America, we have an identity crisis.
Every time I read the news I feel smaller and smaller as a person and less informed than ever about what’s going on in the world. What constitutes news rarely contains facts or sources, and the labels that once helped us make sense of politics now mean less than ever. When you call yourself a liberal, do you mean a progressive or a moderate? If you say conservative, do you mean alt-right, libertarian, or something else?
We the people have had it with establishment.
Whether your brand of populism has a left-leaning or right-leaning label on it, you’re probably fed up and you have a right to be. Things don’t work as they stand right now; something’s clearly wrong. Whether you voted for Donald or continue to support this administration or not, you probably realize that we stand at a critical moment in our nation’s history. All of the cynical jokes we’ve made about dishonest lawyers and crooked politicians finally blew up in our faces, and now we’re starting to take the game of politics a bit more seriously.
With so much happening so quickly, definitions of things like “liberal” and “conservative” become more fluid as the spectrum widens to account for more and more political issues, which makes it all the more important to reexamine our labels and try not to generalize too much when critiquing the opinions of others.
Part of the issue has to do with the difference between civil and scientific discourse. Conservatives have been trying to point out that anyone expressing views in a civil manner has the right to express their views no matter how stupid, racist, sexist, classist, bigoted, or dangerous they may be. I can get down with that. This is America; you’re allowed to say whatever I want. On the other hand, I’m also allowed to civilly disagree as loudly as I want and point out how stupid, racist, sexist, classist, bigoted, and/or dangerous your views might be as well.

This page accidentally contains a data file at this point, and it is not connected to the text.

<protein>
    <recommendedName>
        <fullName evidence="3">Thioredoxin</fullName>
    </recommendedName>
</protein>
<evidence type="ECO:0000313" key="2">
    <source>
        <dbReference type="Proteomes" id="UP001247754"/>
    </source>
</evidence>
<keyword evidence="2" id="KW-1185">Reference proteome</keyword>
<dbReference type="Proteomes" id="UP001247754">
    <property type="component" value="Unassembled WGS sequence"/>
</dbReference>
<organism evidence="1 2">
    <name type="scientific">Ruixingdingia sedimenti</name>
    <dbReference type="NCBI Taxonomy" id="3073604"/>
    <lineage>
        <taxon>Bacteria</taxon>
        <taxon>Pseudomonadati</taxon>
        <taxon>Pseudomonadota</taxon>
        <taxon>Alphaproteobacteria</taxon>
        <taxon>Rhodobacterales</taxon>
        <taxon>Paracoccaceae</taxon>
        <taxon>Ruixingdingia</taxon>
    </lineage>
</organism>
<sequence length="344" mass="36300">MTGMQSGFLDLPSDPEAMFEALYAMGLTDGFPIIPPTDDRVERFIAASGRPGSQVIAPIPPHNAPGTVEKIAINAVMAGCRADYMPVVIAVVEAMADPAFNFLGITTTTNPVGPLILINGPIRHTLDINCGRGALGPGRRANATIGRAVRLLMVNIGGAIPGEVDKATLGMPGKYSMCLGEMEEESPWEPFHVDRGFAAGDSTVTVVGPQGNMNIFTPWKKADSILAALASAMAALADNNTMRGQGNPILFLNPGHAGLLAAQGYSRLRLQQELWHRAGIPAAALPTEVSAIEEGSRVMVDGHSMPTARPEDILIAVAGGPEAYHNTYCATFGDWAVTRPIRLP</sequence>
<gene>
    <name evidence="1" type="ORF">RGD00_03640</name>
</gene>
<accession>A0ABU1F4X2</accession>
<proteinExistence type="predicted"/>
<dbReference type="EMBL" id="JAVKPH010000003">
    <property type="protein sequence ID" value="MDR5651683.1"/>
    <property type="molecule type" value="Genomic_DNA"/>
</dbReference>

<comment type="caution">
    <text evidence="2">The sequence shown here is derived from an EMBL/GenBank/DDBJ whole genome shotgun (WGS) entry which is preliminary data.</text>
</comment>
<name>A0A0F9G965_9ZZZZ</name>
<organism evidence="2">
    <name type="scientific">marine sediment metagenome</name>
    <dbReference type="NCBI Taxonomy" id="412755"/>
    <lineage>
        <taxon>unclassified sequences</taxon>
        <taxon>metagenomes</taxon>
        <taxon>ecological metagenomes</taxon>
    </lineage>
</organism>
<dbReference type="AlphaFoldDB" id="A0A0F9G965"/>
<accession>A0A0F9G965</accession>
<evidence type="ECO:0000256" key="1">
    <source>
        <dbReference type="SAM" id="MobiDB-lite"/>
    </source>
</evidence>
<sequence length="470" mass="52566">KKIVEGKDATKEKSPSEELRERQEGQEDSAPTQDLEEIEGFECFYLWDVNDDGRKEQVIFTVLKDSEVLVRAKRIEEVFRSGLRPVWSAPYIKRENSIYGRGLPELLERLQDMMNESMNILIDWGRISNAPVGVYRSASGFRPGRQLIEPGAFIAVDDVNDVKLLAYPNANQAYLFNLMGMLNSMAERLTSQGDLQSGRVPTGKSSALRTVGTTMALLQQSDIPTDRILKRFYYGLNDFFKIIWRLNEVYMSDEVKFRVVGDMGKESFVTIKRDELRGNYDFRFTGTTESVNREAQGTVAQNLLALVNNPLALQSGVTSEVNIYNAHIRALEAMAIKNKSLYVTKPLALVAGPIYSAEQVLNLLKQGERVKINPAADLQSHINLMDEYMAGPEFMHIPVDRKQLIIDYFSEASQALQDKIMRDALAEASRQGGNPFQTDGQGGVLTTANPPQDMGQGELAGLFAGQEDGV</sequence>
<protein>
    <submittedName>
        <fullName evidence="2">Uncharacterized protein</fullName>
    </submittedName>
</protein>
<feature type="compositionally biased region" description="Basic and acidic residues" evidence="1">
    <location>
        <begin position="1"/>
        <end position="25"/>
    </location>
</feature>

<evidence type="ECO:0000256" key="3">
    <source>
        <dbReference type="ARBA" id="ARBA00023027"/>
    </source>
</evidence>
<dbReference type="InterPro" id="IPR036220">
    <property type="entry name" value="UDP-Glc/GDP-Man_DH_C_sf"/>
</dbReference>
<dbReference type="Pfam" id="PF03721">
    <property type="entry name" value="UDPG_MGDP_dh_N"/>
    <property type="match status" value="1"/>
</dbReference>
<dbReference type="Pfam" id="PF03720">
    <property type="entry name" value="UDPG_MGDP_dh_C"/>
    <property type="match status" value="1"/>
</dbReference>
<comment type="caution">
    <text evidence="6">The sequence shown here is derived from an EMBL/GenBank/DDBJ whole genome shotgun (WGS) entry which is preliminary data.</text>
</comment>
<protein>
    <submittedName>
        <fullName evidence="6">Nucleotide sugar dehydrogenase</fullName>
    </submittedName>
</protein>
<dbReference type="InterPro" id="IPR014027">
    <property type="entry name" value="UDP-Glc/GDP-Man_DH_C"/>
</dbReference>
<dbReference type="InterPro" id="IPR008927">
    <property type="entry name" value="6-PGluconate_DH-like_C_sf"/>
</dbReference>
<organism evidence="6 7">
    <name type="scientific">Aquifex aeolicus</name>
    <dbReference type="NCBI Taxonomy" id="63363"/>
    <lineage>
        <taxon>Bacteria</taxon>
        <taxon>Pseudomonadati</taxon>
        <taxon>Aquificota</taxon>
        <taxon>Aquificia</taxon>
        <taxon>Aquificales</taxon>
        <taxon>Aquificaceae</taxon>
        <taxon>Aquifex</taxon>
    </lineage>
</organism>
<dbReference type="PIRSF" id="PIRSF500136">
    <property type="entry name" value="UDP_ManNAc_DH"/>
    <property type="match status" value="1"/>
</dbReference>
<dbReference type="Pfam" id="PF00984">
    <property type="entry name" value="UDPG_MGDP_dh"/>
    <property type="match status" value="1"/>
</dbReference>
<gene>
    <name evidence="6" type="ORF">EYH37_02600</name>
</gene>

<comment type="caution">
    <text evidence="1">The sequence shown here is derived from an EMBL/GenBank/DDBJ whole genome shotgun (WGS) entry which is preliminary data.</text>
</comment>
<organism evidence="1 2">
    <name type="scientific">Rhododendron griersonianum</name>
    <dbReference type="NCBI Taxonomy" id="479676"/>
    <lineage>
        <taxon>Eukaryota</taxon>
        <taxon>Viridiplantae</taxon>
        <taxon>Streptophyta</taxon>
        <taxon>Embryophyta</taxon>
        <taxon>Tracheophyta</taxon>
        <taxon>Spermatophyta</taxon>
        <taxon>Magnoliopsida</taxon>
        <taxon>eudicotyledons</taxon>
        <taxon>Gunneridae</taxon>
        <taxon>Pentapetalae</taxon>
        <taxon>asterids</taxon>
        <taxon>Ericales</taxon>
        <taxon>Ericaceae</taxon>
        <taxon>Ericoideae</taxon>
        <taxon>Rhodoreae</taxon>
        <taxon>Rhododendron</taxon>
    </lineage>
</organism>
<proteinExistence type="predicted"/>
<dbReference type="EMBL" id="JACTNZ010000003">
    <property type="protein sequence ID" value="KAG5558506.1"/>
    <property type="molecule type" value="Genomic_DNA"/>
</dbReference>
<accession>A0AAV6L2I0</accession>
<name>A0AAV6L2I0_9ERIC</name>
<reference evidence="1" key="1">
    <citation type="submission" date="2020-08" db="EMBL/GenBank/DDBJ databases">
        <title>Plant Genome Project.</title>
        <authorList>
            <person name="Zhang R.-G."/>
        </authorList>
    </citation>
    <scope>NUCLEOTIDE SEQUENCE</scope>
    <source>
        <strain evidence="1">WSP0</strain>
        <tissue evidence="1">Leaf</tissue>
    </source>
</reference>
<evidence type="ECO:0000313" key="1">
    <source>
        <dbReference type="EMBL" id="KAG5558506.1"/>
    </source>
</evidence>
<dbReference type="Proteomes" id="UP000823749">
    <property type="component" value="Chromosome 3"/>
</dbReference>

Liberals, in their typically misguided fashion, have been trying to point out that the standards for what constitute ‘civil’ discourse lie far below what we should consider appropriate scientific, and hopefully at least a tiny bit below appropriate political discourse. Having to argue whether or not black lives matter in 2017 in a political context, for example, is a shameful affair. This should be foundational knowledge by now, upon which we’re able to build an understanding of the ways in which we can address systemic inequity, most pressingly within the criminal justice system.
Lately we’ve dealt with our frustration by screaming “identity politics!” as loud as possible, but the silent crisis we face has to do with authenticity. As soon as someone makes a point about an issue a dozen other individuals see a dozen more implications that the original author may or may not have ever considered, and oftentimes we dismiss an argument that doesn’t jive with our current perspective because we see a missing piece of the puzzle and assume that the rest of the argument won’t have anything significant to offer.
Liberals tend to think, “I’m a decent person. I have a good sense of right and wrong. Whatever the liberals fight for must be for the moral good” (in most cases). The conservative angle goes something like, “I’m a hard-working, free individual. I work for liberties and privileges. Whatever the conservatives fight for must be for the economic good” (again, in most cases), but at this point the closest thing we have to a static definition of liberal, conservative, Republican or Democrat has to do with opposing the other side through semantic and political manipulation. We lack an honest platform for debate.